John Fontana on his images of Silsden

In 2003, I retired from over 30 years of General Practice in Silsden. Visiting patients at home was a significant part of my working day, sometimes in winter totalling eight or more each day. I would attend with my traditional leather Gladstone bag (of which I was very proud) containing my tool kit, containing amongst other things, my stethoscope, my equipment for measuring blood pressure, and specialised torches for looking in ears, throat and the backs of eyes.

Home visiting is almost a thing of the past, but unlike telephone and Facetime type interviews of today, it gave an opportunity to see patients in their own home surroundings, and to learn more of the problems they faced day to day.

I had early on in my working career spent some time interviewing and recording conversations from the older residents of the town. Sadly, they were lost in the process of moving from house to house.

Anyway, from my home visits, rather like a postman, I developed a pretty detailed knowledge of the streets and alleys of Silsden.

Many of you will be aware of the enormous amount of housing development all around the town. I decided to spend some time photographing some of the older parts, and what you are about to see are some of my favourite images, favourite in the sense that they capture some of the atmosphere of the town as I used to know it.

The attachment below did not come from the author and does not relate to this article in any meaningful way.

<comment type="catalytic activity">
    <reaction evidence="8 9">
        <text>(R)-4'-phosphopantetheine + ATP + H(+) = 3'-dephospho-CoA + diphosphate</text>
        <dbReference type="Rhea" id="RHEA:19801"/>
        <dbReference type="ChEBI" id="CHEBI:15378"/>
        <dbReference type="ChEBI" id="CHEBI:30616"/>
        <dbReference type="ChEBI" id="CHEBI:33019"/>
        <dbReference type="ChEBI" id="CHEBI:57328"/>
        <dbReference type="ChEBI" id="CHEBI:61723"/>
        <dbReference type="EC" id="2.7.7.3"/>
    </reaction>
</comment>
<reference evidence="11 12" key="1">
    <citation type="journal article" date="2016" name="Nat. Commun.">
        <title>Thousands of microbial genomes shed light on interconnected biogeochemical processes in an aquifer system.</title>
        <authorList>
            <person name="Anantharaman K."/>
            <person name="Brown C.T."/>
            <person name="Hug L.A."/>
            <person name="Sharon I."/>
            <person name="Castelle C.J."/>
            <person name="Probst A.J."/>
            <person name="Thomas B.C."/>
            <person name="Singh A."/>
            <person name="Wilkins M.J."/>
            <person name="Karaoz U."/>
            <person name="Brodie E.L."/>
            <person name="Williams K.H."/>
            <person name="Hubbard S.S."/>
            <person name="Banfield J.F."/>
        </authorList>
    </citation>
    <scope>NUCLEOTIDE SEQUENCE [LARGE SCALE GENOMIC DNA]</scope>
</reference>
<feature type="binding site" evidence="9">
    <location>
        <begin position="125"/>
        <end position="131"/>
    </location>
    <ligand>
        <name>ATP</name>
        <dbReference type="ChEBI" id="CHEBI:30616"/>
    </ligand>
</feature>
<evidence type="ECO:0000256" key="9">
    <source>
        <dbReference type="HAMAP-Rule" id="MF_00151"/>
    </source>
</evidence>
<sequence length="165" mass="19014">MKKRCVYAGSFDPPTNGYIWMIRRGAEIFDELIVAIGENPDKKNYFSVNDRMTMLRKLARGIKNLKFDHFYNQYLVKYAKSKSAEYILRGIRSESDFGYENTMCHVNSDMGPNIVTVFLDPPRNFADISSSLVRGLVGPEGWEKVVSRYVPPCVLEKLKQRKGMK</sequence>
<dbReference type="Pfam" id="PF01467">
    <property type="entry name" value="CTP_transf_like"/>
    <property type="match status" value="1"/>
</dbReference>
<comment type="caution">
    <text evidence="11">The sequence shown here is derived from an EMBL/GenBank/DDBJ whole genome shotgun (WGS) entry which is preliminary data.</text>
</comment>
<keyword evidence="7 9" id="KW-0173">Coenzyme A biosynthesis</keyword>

Most of them are shot on a digital Leica Monochrom camera. The square format images on taken on a Rolleiflex T twin lens film camera with Ilford SFX 200 black and white film.
Many of the images to me have a timeless quality, as if they were taken in the late 19th or early 20th century. So much changes while some things are frozen in time.

This is a project that could be extended to photographing people in their work and play. Since Silsden is only 3 miles from my home, this is something that could prove even more rewarding.

Photographs capture a moment, but strangely, they can tell a story that has unfolded over centuries.